"She's just Thyra."
Born in the mountainous town of Goslar in northern Germany, Zerhusen as a child enjoyed the outdoors, often skiing or hiking. Today, her hobbies also involve the outdoors, whether biking, skiing, sailing, playing tennis or skating. She used to get to work on in-line skates but has since stopped after feeling it was too crowded and dangerous. She occasionally bicycles to work, though.
That makes Bilton nervous for the safety of his star money manager.
"I say, 'Thyra,' I worry about you,'" he said. "And she always says, 'I ride my bike like I run money -- I'm careful. Stu, there's risk and return in everything.'"
Zerhusen's parents operated a language school for students pursuing careers as interpreters and translators. From a young age, Zerhusen heard English spoken. Today, she is fluent in it, along with German and French. In fact, one of the mutual funds she manages is for France's largest bank, BNP Paribas.
Her parents sold the language school when Zerhusen was 13. They sent her and her brother to boarding schools while they traveled.
"We didn't really have a stable home situation," she said. "In a way, I don't have very good roots. I'm still sort of looking for my roots."
After boarding school, she studied in Zurich at a top engineering school, the Swiss Federal Institute of Technology, the alma mater of Albert Einstein. She remembers being impressed that several of her professors had been awarded Nobel Prizes.
But another subject she liked was economics. When she married and then followed her husband, Chicagoan Bob Gustafson, to the United States, she toyed with a few vocations before earning a master's degree in economics from the University of Illinois at Chicago.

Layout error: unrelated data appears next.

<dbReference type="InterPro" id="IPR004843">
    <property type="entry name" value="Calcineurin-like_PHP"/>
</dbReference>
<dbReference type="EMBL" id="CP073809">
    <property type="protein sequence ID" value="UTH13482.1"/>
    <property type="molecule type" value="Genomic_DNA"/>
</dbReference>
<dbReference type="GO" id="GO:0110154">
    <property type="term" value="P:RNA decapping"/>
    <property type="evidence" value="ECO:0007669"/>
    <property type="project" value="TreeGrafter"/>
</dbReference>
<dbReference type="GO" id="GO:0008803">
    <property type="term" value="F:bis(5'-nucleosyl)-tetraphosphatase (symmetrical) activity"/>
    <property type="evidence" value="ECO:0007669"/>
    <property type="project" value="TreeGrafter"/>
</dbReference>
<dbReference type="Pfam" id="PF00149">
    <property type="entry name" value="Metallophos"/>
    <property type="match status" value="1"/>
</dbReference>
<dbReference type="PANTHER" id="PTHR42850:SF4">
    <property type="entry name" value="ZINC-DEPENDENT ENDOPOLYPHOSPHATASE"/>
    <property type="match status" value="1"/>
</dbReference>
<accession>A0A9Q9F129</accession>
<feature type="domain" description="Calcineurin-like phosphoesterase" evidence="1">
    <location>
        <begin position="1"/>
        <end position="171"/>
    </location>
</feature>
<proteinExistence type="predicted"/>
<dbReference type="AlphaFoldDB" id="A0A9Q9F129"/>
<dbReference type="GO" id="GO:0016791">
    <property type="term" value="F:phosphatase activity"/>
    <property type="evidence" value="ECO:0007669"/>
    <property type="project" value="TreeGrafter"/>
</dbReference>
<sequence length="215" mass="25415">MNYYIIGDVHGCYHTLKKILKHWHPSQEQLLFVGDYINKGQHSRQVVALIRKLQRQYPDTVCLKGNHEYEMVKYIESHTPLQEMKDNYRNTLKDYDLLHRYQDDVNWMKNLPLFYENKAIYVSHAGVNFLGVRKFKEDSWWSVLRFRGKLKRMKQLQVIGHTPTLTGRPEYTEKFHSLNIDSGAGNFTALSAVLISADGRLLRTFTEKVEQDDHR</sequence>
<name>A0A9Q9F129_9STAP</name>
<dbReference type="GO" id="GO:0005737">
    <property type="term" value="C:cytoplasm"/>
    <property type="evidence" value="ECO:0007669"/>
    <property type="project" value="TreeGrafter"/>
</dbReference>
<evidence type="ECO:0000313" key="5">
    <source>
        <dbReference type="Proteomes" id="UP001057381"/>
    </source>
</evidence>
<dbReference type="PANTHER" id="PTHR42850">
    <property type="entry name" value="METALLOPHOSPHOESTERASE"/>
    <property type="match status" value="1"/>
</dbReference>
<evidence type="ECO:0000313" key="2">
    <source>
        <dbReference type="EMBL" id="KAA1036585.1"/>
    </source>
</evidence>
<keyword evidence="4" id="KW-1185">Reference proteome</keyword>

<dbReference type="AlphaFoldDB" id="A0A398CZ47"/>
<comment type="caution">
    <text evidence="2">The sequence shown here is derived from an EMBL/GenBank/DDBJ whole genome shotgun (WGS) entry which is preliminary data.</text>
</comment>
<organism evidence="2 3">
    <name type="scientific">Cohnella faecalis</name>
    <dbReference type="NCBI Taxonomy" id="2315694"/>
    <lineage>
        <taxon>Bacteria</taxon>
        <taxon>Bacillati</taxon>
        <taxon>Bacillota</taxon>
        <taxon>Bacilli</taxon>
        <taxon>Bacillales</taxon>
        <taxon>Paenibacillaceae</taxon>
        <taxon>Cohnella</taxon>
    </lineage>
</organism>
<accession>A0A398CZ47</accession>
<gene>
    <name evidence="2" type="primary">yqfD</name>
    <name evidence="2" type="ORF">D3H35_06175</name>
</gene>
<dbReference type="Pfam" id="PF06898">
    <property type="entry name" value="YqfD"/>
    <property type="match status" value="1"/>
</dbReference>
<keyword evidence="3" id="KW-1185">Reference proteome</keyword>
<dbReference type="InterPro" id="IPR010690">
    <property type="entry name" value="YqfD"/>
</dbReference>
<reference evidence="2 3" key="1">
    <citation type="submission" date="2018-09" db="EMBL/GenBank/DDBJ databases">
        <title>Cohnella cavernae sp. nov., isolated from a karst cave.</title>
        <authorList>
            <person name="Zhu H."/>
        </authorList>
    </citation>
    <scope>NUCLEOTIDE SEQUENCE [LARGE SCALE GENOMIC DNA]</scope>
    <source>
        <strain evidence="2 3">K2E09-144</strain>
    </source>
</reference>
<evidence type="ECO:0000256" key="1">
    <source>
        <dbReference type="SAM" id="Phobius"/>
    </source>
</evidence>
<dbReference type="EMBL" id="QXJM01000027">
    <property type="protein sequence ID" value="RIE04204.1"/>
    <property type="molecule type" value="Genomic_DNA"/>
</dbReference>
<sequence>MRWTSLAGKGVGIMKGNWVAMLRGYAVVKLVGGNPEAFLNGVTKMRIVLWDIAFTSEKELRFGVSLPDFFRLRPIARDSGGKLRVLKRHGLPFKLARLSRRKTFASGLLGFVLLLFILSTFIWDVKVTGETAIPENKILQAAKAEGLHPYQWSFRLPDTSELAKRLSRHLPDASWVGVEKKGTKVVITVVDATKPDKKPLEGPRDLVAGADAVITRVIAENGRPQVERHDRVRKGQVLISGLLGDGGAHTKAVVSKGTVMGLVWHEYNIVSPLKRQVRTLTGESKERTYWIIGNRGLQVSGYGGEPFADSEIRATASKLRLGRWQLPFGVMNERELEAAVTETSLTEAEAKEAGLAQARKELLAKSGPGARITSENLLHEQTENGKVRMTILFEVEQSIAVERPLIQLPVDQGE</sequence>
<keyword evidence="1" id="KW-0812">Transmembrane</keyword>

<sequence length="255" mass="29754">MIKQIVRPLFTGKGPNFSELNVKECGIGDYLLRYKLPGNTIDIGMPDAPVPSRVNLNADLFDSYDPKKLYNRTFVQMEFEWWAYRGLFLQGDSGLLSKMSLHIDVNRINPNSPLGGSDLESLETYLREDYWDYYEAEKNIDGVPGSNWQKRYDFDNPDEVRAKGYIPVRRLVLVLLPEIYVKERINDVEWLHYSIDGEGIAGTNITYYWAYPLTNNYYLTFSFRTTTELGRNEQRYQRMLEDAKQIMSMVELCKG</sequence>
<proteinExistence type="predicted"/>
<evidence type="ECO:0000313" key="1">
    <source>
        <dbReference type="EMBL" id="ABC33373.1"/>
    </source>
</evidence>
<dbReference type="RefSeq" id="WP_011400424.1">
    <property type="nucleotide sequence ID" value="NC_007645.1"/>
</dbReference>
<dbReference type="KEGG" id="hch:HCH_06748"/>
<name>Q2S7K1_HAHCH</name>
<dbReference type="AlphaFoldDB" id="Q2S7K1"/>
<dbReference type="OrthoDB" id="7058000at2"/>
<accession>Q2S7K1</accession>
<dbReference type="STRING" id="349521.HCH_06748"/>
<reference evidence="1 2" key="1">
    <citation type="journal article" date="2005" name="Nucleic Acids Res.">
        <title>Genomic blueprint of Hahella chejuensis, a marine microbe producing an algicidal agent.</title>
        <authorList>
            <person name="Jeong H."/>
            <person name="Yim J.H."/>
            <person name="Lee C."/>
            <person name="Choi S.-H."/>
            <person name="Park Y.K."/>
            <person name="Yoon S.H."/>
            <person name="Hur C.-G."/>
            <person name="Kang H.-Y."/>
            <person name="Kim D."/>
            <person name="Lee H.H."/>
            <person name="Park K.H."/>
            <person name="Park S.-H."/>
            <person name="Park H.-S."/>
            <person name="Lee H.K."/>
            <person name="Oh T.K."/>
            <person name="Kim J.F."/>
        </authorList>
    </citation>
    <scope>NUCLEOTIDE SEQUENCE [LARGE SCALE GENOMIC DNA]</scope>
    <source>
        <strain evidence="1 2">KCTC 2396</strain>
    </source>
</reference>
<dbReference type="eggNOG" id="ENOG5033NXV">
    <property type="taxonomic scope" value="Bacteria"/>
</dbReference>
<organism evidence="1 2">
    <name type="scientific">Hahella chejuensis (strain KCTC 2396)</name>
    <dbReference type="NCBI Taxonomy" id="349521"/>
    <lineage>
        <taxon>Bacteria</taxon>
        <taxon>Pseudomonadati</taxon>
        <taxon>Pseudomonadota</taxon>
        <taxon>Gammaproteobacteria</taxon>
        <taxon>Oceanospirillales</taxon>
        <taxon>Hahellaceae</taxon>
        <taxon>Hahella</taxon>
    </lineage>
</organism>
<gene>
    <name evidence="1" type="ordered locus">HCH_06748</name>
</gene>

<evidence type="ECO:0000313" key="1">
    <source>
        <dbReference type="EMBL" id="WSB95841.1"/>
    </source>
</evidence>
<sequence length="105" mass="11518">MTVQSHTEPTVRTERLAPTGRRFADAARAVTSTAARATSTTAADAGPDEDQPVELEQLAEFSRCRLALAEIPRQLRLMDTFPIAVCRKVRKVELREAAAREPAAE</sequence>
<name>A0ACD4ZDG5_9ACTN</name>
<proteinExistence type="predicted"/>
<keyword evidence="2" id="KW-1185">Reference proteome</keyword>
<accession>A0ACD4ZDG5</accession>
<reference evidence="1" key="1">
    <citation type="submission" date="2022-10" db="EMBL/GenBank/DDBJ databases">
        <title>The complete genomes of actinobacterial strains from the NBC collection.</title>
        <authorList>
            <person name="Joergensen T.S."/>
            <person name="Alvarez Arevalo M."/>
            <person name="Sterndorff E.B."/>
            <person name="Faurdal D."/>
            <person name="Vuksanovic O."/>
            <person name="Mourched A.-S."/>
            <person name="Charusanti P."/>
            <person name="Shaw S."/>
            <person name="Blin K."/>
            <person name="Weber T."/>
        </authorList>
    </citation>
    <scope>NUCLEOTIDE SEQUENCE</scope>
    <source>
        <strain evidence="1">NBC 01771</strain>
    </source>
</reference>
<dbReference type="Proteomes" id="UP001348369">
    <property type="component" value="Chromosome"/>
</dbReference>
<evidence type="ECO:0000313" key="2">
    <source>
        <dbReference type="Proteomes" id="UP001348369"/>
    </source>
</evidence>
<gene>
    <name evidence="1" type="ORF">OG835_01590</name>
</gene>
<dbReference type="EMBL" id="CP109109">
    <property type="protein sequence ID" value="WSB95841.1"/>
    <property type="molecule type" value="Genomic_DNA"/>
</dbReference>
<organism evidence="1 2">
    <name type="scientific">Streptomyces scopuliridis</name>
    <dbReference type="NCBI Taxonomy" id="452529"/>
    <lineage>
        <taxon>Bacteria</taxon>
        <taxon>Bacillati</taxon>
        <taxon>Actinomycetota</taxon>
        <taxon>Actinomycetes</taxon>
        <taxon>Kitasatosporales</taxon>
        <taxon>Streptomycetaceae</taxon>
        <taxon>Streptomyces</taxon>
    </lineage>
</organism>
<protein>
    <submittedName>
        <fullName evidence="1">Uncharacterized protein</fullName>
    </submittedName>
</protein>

She was hired at Harris Bank by Kirscher as a stock analyst, covering such industry sectors as printing and publishing, business services and technology and telecommunications. During her time at Harris Bank, her son, Alex, was born. Today, he's a computer programmer in Zurich.
Zerhusen later worked as a money manager for the Sears Roebuck pension plan, then in 1993 became a partner in a mid-cap money management firm, the Burridge Group.
She was once fired from a job as a stock analyst. "Sometimes I speak out," she said. "I'm not afraid to give people a piece of my mind sometimes."
Though Zerhusen was let go during a downsizing, her pink slip cited "insubordination." Her theory is that she once criticized a colleague who later became her boss, and the firing was revenge.
Being outspoken is not a hallmark of her personality, she says. "I try to be diplomatic whenever possible. ... I don't want to offend anybody."
Zerhusen's big break came in 1999, when she was hired to turn around the struggling Alleghany/Chicago Trust Talon Fund, which after several name changes became the fund she runs today. She took a salary cut to do it. She wanted to be in charge of a fund -- and her own destiny.
"I wanted to have my own product, with a published record every day," she said. "That really was very exciting to me."
The fund went from about $20 million in assets and in danger of being shuttered to its current $3 billion.
Clout and the corner office